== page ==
Grants to Enable Diagnostic Excellence
Congress authorized $2 million in fiscal year 2019 for AHRQ to initiate a research agenda to understand and solve the problem of diagnostic errors. In 2019, AHRQ awarded the four grants below that will more precisely define the scope of diagnostic errors.
Utility of Predictive Systems to identify Inpatient Diagnostic Errors: The UPSIDE Study
Principal Investigator: Andrew Auerbach, University of California, San Francisco
- To determine the incidence of diagnostic errors among patients who die in hospital or are transferred to the intensive care unit 2 days or more after admission to a general medicine service through a structured, standardized adjudication process of patient records.
- To combine adjudication data with data from Vizient to determine which specific factors contribute to risks for diagnostic errors, and to use risk estimates to calculate incidence and impact of factors contributing to those errors.
- To create machine learning models that can be used to retrospectively identify patients in whom a diagnostic error was likely to have taken place.
Answering the call to engage patients and families in the diagnostic process: A new patient-centered approach using health information transparency to identify diagnostic breakdowns in ambulatory care
Principal Investigator: Sigal Bell, Beth Israel Deaconess Medical Center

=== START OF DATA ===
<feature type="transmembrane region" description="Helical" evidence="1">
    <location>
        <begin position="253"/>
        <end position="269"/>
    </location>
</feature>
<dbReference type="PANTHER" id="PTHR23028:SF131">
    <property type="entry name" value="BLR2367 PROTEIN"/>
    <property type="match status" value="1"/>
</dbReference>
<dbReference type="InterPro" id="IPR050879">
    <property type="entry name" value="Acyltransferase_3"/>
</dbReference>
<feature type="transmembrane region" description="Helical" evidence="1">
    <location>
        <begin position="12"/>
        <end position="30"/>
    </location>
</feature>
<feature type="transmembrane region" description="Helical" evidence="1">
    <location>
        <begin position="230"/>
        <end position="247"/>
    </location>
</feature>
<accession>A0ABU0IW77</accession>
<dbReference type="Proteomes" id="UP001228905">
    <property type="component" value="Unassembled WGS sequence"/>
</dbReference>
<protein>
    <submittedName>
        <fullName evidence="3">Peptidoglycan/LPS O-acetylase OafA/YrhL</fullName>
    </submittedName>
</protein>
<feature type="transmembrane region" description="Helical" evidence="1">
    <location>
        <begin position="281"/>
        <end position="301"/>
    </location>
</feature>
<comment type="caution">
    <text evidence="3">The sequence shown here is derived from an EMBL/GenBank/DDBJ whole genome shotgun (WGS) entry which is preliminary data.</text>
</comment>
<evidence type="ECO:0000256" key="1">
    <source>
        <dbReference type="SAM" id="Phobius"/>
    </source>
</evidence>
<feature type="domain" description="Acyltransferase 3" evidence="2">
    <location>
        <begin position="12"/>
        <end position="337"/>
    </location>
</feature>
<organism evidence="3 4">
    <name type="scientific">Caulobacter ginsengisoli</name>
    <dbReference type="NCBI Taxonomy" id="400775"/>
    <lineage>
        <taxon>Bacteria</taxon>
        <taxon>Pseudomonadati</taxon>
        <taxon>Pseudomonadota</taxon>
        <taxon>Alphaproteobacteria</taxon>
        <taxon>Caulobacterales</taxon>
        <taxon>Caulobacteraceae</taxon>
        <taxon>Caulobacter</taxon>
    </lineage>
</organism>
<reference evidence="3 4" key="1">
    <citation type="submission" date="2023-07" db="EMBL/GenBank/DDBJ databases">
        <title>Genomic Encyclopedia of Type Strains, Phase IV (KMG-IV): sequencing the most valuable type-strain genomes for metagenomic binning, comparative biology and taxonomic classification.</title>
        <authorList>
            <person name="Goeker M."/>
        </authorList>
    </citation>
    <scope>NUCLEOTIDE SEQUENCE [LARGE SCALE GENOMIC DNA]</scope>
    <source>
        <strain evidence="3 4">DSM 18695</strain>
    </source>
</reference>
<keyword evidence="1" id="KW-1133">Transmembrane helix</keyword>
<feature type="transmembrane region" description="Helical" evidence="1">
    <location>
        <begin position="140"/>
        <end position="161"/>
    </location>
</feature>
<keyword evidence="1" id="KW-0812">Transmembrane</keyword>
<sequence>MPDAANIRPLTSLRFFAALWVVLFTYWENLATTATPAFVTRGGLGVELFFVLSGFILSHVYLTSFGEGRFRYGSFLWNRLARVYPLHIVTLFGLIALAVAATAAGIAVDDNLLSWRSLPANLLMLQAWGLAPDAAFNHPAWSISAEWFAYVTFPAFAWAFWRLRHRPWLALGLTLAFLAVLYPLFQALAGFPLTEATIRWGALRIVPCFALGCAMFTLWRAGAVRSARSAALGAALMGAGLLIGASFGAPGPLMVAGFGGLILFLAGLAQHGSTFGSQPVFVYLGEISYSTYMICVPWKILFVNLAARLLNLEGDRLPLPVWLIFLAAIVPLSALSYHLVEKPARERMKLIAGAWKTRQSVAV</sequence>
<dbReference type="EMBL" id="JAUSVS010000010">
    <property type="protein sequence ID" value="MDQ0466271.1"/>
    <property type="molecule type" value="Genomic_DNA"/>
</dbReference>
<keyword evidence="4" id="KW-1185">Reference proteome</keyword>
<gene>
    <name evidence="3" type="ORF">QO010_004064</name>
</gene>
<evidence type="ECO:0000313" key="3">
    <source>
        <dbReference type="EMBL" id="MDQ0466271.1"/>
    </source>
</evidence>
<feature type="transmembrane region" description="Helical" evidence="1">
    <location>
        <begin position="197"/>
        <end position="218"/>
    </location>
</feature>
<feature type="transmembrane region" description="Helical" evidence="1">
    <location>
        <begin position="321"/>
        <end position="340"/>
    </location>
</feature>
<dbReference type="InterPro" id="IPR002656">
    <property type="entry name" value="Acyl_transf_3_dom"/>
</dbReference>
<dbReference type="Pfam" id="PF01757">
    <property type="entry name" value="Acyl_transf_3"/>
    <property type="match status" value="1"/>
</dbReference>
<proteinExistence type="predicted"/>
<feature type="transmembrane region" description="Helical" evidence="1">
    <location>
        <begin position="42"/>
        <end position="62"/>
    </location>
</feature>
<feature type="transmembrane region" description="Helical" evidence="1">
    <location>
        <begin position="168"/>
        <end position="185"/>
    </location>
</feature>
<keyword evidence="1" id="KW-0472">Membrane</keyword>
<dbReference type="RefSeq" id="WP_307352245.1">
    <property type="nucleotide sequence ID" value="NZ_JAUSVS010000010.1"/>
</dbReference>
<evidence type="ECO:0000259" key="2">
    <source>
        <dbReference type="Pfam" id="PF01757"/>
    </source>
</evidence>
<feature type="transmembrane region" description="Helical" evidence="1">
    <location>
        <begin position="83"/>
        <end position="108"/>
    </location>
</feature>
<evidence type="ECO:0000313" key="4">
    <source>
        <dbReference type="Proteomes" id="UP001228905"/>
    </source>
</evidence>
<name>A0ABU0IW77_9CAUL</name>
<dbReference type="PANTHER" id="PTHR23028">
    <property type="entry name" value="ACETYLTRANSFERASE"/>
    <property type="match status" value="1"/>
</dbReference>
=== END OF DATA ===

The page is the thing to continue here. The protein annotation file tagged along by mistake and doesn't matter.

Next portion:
- (a) To establish a new patient-centered framework co-designed with patients/families and care partners to measure and categorize patient-reported diagnostic breakdowns and (b) apply this new analytic tool to establish the incidence, types, and contributing factors to patient-reported diagnostic breakdowns in ambulatory care using two large and unique existing databases.
- To develop and implement a new electronic health record portal-based method enabling chronically ill patients and their families to (a) contribute to the visit note and diagnostic process and (b) identify and report diagnostic breakdowns using existing electronic health record data.
- To assess the use and impact of this method on the diagnostic process measuring safety (incidence/types of patient-reported diagnostic breakdowns among chronically ill patients), implementation, and stakeholder experience outcomes.
An expert-guided machine-learning approach to estimate the incidence, risk and harms associated with diagnostic delays for infectious diseases
Principal Investigator: Philip Polgreen, University of Iowa
- To determine the incidence of diagnostic delays for a wide range of infectious diseases.
- To identify the risk factors associated with diagnostic delays for infectious diseases that are frequently delayed or have serious outcomes.
- To estimate the impact of diagnostic delays in terms of healthcare costs and mortality.
Application of a Machine Learning to Enhance e-Triggers to Detect and Learn from Diagnostic Safety Events
Principal Investigator: Hardeep Singh, Baylor College of Medicine
- To develop, refine, test, and apply the Safer Dx Trigger Tools Framework to enable detection, measurement, and learning from diagnostic errors in diverse emergency department settings and calculate the frequency of diagnostic errors in the emergency department based on these e-triggers and describe the burden of preventable diagnostic harm.
- To explore machine learning techniques that yield robust, accurate models to predict diagnostic errors using electronic health record-enriched data derived from expert-labeled patient records containing diagnostic errors (from project aim 1, above).